Birds on the Move

April 18th, 2018

Some birds, like the golden-cheeked warbler are endangered because of habitat alteration.

This is Passport to Texas

According to a National Audubon Society report on birds and climate change, 314 of the 588 North American bird species studied will lose more than 50 percent of their current climatic range by 2080.

Ornithologist, Cliff Shackelford, says climate change is impacting these species. As the temperatures rise, birds move north. Another reason is habitat alteration.

The interesting thing is that probably four or five decades ago there was another pulse or movement of birds that might not have been related to climate change. And what some people have suggested is a lot of these birds are extending their range because of fire suppression where grasslands were probably a good barrier to a lot of these woodland birds. And now that we don’t have fires to maintain grass, we have trees encroaching. Things like mesquite, huisache and retama are increasing, and a lot of those South Texas birds are moving in response to that.

Some birds, like the golden-cheeked warbler, are already endangered because of habitat alteration. And if something’s not done to restore the habitat, many more birds could find themselves without a suitable home.

They’re specialized they need a very specific habitat and when that is whittled away, they’re not able to adapt to other environments.

The Wildlife Restoration program supports our series.

For Texas Parks and Wildlife I’m Cecilia Nasti.

Wildlife and the Law of Attraction

April 17th, 2018

On which side of the fence do you imagine you will find more wildlife?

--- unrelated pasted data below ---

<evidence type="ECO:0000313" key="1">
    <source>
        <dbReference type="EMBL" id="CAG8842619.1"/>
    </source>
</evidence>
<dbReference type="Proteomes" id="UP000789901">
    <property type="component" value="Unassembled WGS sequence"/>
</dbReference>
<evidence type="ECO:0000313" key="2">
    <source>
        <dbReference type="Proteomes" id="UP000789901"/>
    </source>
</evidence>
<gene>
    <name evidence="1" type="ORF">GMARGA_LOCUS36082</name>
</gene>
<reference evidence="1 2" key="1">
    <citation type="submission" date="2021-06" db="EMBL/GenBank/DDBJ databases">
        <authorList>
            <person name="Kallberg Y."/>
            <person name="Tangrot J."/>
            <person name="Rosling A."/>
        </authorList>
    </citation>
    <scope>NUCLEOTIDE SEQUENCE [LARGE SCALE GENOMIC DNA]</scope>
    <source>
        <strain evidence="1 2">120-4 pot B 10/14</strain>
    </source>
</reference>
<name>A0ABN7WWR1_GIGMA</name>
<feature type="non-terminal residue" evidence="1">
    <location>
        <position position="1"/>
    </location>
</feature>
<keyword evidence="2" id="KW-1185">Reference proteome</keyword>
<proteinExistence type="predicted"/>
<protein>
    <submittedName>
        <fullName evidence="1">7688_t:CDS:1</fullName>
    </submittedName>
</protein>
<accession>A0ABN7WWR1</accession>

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Habitat requirements vary between species, yet some critters make themselves at home anywhere.

Wildlife are really adaptable, and there’s going to be some wildlife that thrive in whatever type of habitat that’s provided.

Kelly Simon (SEE-mah) is an urban wildlife biologist. Even a perfectly manicured monochromatic monoculture known as lawn—will attract some wildlife.

In a typical urban area—where you’ve got really closely mowed Bermuda grass lawn, or St. Augustine lawn, and then just a few really tall mature trees and kind of nothing in the middle? That kind of habitat is really good for grackles, and pigeons, for possum and raccoon, and kind of the species that you see in a disturbed habitat.

Simon says most people don’t mind seeing those species sometimes, but not all the time.

And so what we try to do is to encourage people to create a more balanced habitat. And what I mean by that is to provide native plants that provide natural food sources—fruits, nuts, berries, leaves, etcetera—that provide a balanced source of nutrition for the animals.

This balanced habitat is called a wildscape. Find wildscape information on the Texas Parks and Wildlife website.

The Wildlife restoration program supports our series.

That’s our show… For Texas Parks and Wildlife…I’m Cecilia Nasti.

Every Day is Earth Day

April 16th, 2018

Happy Earth Day

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On April 22, 1970—48 years ago—tens of millions of people worldwide demonstrated for a healthy, sustainable environment. Thus began the annual observance called Earth Day.

The demonstration evolved into a celebration—but the message is the same: let’s keep the planet healthy.

Celebrating our environment once a year is meaningless if that’s where it ends. So, let’s challenge ourselves to do something every day to care for our planet.